Employed people do not get the opportunity to guess what tax they would like to pay for 4 years.


by a colleague who has got into financial difficulties in the last four years. He filed the provisional returns with his estimates of profits for last 4 years. I had to spend all January 2016 putting accounts and tax returns together. The correct figures have now been filed and capital allowances used in the years where they were of the most advantageous to the client. No creative accountancy principles have been employed and the client has paid the correct tax.
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By nrw
22nd Feb 2016 12:44

I don't much like that when my business is in trouble it's my problem, but when a banker's business is in trouble it's the taxpayers problem.

Poor, poor bankers.

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22nd Feb 2016 13:02

Bankers?

There seems to be a lot of animosity ( or jealousy) towards bankers here. The OP did not say he was a banker just that he worked in banking. Maybe he never passed his exams and was a humble teller for 40 years or maybe he was a "banker by experience".

Perhaps Duggimon can enlighten us.

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22nd Feb 2016 13:11

It was the OP's client who worked in banking, not the OP.

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22nd Feb 2016 13:31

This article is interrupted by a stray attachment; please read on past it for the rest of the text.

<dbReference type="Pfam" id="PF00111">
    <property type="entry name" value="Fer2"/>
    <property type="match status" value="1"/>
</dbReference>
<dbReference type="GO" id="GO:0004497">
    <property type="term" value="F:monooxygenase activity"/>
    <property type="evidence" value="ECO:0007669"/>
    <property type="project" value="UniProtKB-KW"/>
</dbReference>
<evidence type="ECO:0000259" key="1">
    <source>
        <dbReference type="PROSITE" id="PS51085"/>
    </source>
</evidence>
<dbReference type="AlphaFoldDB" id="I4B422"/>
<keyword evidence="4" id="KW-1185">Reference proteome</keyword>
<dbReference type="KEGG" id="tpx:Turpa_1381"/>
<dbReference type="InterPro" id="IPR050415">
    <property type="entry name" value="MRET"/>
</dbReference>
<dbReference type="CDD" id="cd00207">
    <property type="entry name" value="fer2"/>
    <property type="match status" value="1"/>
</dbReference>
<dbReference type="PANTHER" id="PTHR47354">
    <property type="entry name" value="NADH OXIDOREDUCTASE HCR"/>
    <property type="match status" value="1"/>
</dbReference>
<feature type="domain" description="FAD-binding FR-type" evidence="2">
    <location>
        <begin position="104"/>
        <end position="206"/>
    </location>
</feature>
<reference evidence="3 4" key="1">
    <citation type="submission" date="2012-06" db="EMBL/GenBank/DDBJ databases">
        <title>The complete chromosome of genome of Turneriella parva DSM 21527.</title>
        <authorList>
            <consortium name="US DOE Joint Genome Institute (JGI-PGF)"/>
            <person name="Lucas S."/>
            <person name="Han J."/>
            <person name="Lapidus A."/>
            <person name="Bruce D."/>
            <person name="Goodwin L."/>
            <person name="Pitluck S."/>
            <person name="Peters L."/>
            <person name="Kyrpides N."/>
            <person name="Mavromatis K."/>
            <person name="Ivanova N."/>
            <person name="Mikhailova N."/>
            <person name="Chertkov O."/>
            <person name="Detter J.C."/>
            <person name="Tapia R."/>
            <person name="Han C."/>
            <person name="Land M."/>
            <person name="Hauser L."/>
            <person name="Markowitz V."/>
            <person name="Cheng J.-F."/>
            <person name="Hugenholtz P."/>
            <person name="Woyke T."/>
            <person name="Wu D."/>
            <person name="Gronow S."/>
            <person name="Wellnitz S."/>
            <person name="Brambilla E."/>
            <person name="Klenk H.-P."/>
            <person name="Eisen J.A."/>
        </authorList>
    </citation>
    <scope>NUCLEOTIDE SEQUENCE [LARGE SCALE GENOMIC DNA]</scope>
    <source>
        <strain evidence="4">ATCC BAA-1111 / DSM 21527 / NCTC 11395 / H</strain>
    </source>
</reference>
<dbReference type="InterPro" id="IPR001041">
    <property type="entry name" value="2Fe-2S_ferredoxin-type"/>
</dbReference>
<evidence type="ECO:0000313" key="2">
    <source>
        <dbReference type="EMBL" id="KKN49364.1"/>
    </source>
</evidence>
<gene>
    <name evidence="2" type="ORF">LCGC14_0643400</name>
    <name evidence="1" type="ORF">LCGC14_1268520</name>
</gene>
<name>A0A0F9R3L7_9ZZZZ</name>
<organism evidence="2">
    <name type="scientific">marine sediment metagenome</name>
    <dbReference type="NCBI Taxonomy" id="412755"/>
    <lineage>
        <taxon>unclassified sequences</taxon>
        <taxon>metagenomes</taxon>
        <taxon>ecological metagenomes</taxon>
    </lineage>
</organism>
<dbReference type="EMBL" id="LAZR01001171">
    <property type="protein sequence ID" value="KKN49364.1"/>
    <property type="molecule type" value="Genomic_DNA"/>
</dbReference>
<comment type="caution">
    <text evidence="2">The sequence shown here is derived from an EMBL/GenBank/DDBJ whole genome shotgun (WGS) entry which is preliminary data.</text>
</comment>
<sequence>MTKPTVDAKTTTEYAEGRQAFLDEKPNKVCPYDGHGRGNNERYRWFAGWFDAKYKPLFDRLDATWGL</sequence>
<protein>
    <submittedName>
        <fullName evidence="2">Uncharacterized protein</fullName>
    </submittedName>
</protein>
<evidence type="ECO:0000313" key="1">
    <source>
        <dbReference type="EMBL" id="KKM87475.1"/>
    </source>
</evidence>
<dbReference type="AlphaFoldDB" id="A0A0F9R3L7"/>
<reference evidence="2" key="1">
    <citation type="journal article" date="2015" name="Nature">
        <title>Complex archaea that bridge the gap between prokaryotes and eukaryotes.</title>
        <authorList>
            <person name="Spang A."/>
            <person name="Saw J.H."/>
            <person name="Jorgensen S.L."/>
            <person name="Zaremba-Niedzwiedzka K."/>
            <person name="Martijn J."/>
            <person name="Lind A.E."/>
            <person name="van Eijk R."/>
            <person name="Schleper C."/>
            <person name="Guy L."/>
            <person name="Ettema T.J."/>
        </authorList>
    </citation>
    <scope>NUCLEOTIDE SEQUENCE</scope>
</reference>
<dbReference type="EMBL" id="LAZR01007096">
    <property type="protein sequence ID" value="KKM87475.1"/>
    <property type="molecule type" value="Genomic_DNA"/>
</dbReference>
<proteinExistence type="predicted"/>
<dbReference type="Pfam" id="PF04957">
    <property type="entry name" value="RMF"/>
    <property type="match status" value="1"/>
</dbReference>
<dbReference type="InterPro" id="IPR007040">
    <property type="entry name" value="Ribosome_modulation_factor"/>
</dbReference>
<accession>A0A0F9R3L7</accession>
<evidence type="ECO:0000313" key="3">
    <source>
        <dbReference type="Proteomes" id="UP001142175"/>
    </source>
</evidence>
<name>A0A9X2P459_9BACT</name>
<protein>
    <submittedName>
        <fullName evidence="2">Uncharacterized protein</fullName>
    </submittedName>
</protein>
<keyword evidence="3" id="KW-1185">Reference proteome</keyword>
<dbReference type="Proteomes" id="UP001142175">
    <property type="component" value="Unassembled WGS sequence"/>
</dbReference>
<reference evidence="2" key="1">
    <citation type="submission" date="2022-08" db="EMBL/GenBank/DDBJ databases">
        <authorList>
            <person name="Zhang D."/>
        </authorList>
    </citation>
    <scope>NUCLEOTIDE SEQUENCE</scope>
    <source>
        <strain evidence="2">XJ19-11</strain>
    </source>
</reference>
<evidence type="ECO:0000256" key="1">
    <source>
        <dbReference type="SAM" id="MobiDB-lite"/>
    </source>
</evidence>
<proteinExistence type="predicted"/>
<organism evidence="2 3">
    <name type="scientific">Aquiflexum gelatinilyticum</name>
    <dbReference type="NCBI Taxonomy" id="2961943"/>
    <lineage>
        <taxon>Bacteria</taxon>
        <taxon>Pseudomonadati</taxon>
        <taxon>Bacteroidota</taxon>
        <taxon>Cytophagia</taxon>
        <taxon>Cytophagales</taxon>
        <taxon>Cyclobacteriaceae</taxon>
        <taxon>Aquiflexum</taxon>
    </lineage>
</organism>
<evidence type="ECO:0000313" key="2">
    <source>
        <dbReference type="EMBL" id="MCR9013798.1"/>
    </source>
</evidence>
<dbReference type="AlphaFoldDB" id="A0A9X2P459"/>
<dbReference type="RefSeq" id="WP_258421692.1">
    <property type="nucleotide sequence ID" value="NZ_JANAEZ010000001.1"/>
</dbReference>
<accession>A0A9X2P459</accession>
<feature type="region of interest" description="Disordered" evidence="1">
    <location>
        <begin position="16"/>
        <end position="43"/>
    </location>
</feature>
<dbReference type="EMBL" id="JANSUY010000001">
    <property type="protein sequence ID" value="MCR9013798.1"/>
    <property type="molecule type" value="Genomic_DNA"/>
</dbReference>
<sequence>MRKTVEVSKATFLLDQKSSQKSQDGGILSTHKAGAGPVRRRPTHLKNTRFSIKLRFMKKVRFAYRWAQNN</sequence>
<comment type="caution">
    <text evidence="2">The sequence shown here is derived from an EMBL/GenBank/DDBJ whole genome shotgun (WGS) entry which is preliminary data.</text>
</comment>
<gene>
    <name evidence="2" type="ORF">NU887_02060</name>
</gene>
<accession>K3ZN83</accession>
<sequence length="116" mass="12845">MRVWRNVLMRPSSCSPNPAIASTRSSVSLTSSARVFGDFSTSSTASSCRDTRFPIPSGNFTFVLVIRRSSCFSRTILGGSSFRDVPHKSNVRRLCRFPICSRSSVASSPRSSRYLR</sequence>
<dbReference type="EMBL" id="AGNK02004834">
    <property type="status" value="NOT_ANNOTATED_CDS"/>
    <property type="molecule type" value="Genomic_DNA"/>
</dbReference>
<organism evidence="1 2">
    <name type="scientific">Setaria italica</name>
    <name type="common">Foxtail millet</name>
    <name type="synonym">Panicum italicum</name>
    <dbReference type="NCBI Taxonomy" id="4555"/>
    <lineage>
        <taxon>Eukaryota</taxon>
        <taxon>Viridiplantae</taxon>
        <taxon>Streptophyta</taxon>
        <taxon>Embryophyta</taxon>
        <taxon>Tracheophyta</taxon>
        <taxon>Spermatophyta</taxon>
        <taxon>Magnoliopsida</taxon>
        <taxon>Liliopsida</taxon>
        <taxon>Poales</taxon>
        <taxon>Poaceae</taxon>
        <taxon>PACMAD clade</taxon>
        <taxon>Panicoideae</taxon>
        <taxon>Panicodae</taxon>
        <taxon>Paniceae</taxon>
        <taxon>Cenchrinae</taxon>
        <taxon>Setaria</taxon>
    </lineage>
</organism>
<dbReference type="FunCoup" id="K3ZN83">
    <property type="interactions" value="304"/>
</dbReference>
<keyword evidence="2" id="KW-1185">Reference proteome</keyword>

No, the OP's brother in law worked in banking, the OP's client is the tax evader

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22nd Feb 2016 13:45

Tax Evasion

Scott Gnat wrote:

No, the OP's brother in law worked in banking, the OP's client is the tax evader

 

Tax evasion has not happened in this case.

Carry on arguing with yourself though. It's mildly amusing.

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22nd Feb 2016 23:11

My client has not

evaded any taxes. He has just paid £3,000 tax on his 2015 taxable profits. This year the client has turned 65 and is drawing pensions therefore he will be paying at least £6,000 in tax.

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22nd Feb 2016 13:36

Can't see how the OP's words can be interpreted that way, but who knows. However if your interpretation is right the OP has announced on a public forum that he has breached client confidentiality by discussing his client's affairs with his (the OP's) brother in law. Hardly likely that he would do that of course.

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22nd Feb 2016 14:07